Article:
Resources[edit | edit source]

World Health Organisation[edit | edit source]

Package of Rehabilitation Interventions

References [edit | edit source]

  1. 1.0 1.1 World Health Organization. World Report on Disability 2011. Geneva: World Health Organization, 2011. Rehabilitation.
  2. NHS England. Commissioning Guidance for Rehabilitation. March 2016.
  3. 3.0 3.1 3.2 3.3 3.4 3.5 Levack, W and Dean, SG, Chapter 4 Processes in Rehabilitation. In: Interprofessional Rehabilitation: A Person-Centred Approach, First Edition. Edited by Sarah G. Dean, Richard J. Siegert and William J. Taylor. John Wiley, 2012. p97-103
  4. Rapolienė, J., Endzelytė, E., Jasevičienė, I. and Savickas, R., 2018. Stroke Patients Motivation Influence on the Effectiveness of Occupational Therapy. Rehabilitation Research and Practice, 2018, pp.1-7.
  5. Nair SP, Panhale VP, Nair N. Perceived barriers to evidence-based practice among Physiotherapy students. J Edu Health Promot 2021;10:17.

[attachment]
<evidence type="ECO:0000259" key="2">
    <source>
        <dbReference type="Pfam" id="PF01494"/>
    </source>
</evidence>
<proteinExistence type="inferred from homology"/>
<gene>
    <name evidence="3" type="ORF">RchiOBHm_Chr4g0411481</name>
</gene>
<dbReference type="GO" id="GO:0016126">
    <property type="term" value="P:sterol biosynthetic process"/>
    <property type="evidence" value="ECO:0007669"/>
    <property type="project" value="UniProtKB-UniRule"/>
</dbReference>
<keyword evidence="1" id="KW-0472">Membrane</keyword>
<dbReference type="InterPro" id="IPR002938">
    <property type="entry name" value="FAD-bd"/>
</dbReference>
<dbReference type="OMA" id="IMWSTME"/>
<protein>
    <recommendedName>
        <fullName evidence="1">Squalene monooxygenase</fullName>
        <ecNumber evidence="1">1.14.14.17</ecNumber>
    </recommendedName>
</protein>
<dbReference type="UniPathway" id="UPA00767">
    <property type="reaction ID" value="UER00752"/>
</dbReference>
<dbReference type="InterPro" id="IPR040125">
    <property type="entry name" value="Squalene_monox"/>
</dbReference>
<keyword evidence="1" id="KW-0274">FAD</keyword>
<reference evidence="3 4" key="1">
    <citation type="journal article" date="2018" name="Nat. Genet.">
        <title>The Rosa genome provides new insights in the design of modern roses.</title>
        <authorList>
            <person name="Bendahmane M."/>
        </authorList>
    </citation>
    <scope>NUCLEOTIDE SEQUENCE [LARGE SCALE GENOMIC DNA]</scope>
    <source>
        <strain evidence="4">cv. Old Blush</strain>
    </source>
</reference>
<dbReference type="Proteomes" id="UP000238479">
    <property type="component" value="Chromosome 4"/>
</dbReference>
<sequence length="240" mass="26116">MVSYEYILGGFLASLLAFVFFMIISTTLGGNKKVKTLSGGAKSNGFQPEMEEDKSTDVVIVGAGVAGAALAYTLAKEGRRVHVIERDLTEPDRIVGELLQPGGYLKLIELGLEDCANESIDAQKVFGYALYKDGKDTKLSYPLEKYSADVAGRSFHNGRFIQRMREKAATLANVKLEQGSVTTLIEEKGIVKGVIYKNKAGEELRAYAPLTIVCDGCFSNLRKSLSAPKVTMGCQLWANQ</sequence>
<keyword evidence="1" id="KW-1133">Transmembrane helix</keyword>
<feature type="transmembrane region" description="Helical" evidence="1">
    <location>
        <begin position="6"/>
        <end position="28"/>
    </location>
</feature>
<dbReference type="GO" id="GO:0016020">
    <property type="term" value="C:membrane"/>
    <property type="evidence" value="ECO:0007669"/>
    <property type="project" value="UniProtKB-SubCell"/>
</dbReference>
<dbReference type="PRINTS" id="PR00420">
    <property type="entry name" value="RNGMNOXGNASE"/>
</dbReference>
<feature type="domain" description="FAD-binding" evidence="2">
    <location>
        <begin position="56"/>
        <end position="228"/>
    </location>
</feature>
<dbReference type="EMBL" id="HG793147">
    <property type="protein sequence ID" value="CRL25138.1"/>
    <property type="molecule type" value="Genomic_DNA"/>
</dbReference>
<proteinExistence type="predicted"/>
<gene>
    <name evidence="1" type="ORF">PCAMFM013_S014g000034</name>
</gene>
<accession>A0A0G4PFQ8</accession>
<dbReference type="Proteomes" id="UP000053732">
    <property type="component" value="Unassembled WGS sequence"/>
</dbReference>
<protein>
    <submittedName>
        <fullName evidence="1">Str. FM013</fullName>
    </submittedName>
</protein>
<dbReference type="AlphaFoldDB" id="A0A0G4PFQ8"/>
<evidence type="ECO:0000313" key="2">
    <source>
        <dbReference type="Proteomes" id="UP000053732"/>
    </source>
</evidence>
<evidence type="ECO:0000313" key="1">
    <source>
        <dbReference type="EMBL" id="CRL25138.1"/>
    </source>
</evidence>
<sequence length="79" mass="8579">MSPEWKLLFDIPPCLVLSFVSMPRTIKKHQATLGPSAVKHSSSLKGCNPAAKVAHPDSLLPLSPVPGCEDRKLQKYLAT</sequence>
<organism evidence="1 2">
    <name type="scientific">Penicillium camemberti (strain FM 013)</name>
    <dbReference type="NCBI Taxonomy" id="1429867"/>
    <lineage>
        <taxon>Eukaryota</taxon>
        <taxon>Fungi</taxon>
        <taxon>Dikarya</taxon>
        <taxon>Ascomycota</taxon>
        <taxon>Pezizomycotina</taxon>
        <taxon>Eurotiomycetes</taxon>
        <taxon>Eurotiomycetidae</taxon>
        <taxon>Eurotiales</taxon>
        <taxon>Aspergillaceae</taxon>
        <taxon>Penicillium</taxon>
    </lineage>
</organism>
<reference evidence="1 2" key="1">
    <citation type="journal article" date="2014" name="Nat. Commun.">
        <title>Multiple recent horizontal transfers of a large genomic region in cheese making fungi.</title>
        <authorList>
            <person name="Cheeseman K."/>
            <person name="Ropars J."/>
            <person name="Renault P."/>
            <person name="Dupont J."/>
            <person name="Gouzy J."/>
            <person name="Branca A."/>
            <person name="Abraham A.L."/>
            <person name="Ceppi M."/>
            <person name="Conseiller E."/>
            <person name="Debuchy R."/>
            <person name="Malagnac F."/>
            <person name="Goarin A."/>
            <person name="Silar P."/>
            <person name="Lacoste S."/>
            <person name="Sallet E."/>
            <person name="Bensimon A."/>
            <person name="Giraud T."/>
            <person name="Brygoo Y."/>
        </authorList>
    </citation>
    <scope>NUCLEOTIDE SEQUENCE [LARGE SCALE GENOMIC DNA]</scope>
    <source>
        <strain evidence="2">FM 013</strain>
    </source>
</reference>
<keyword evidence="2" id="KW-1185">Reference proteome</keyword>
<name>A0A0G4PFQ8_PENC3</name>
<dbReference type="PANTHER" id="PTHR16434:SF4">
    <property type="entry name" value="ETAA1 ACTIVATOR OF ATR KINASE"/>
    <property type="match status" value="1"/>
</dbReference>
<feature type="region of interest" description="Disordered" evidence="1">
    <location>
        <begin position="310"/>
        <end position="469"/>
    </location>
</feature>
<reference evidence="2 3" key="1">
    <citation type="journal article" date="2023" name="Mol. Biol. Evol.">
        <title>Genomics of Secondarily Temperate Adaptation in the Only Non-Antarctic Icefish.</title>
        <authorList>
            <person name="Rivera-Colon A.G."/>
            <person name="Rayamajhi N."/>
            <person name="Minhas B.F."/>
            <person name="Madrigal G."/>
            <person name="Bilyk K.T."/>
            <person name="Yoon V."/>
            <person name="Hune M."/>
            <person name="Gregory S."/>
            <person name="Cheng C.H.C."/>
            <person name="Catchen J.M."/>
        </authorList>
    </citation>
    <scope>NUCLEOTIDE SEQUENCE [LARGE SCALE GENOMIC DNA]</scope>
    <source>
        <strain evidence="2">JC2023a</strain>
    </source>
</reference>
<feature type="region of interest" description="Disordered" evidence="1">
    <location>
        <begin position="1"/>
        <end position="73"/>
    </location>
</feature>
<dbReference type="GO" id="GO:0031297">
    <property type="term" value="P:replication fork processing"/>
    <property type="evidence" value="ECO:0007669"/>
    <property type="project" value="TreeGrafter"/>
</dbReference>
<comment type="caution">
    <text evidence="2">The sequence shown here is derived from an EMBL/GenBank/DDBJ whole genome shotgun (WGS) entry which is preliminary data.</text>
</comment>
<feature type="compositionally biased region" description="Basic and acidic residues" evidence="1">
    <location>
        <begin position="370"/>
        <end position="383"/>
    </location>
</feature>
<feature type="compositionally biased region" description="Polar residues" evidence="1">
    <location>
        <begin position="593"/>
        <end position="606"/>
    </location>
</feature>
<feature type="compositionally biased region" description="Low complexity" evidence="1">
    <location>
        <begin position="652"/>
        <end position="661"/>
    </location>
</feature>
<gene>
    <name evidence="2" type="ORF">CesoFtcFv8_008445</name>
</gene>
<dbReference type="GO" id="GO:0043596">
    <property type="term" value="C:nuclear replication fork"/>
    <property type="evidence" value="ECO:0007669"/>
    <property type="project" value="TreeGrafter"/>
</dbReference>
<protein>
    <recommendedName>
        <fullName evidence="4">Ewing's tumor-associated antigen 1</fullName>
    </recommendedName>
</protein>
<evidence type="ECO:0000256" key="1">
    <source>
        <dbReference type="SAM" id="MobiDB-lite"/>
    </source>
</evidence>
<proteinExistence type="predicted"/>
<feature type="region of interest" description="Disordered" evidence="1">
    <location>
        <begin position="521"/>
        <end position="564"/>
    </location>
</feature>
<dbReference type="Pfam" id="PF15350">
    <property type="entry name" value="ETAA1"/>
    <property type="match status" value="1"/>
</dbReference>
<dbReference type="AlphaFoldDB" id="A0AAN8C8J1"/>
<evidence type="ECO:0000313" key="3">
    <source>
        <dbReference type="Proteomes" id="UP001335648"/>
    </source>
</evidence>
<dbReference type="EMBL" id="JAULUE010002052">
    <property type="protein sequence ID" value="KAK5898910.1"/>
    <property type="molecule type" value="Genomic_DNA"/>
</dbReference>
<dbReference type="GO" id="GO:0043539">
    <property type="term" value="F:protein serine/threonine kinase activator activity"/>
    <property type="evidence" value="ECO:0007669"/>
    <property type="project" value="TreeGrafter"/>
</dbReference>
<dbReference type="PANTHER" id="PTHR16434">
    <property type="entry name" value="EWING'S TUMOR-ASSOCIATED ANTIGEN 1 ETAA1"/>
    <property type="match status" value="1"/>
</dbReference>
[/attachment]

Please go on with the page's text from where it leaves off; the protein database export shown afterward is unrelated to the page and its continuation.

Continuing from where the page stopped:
6. Maclean, N. and Pound, P. (2000). A critical review of the concept of patient motivation in the literature on physical rehabilitation. Social Science and Medicine, 50(4), 495–506.
  7. 7.0 7.1 7.2 Maclean, N., Pound, P., Wolfe, C. and Rudd, A. (2002). The concept of patient motivation: a qualitative analysis of stroke professionals’ attitudes. Stroke, 33(2), 444–450.
  8. Schut, H. A. and Stam, H. J. (1994). Goals in rehabilitation teamwork. Disability and Rehabilitation, 16(4), 223–226.
  9. Tripp, S. (1999). Providing psychological support. In: M. Smith (Editor). Rehabilitation in Adult Nursing Practice. Edinburgh: Churchill Livingstone, pp. 105–112.
  10. 10.0 10.1 Nair, K. P. S. (2003). Life goals: the concept and its relevance to rehabilitation. Clinical Rehabilitation, 17, 192–202.
  11. Wade, D. T. (1999). Goal planning in stroke rehabilitation: why? Topics in Stroke Rehabilitation, 6(2), 1–7.